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Print is Dead? Someone better tell Bessie.

COW Blogs : Ron Lindeboom's Blog : Print is Dead? Someone better tell Bessie.
I keep reading publishers bemoaning the state of the publishing world and decrying the fact that print is dying. They quote statistics that back up their suppositions and while these "facts" appear true, I have to scratch my head and wonder why they cannot seem to see the forest for all the dead trees they have proffered over the years.

Why is print dying? Well, I hate to tell them, it's not -- it's their magazines and view points that are dying. There are other magazines, of which Creative COW Magazine is one example, that are doing very well and are growing and thriving. In many industries you will find these "exceptions" to the general market malaise and decline in publishing. Tim Wilson and I regularly discuss these issues and analyze and examine the magazines that fail and the ones that are thriving in spite of the perceived general market apathy.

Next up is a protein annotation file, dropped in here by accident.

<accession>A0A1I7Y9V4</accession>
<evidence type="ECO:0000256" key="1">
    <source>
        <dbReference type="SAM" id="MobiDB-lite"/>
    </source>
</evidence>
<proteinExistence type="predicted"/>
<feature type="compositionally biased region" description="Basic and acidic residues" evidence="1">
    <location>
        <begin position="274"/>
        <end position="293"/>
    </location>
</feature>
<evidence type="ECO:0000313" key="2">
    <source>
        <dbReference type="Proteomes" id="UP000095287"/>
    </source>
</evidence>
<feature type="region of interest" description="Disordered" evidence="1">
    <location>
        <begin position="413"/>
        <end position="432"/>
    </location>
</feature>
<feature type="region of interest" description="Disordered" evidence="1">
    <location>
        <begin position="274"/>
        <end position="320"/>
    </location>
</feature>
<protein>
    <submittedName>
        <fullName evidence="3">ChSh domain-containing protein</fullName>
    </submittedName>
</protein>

So, what makes some magazines fail while others excel?

The reason is simple: there is a lack of real content in many once successful magazines today. Many onetime industry leading magazines are now made up of paid stories and features that many readers suspect to be the outcome of advertiser purchases. Some magazines in our own industry have been putting paid advertorial pieces on the cover as their lead story. This is crazy to us, and will compromise the integrity of any publication. I remember when I loved some of the magazines in this industry, years ago. Nowadays, there are some that I haven't read a single article of any importance in a long, long time. In a survey of many of our members, we hear the same thing and we get many letters that come in after every issue of Creative COW Magazine thanking us for the content.

Here's one we received the other day:
"I just wanted to tell you that your 'New Visions' Issue is the best issue of any industry magazine I've read since the DGA [Directors Guild of America] stopped printing Action. Thank you for the intelligent, informative, entertaining articles on paper." -- Jim Long, Pegasus Productions

And this one just came in today from a teacher at a high school in Louisiana who left this comment as she signed up for the Creative COW Magazine: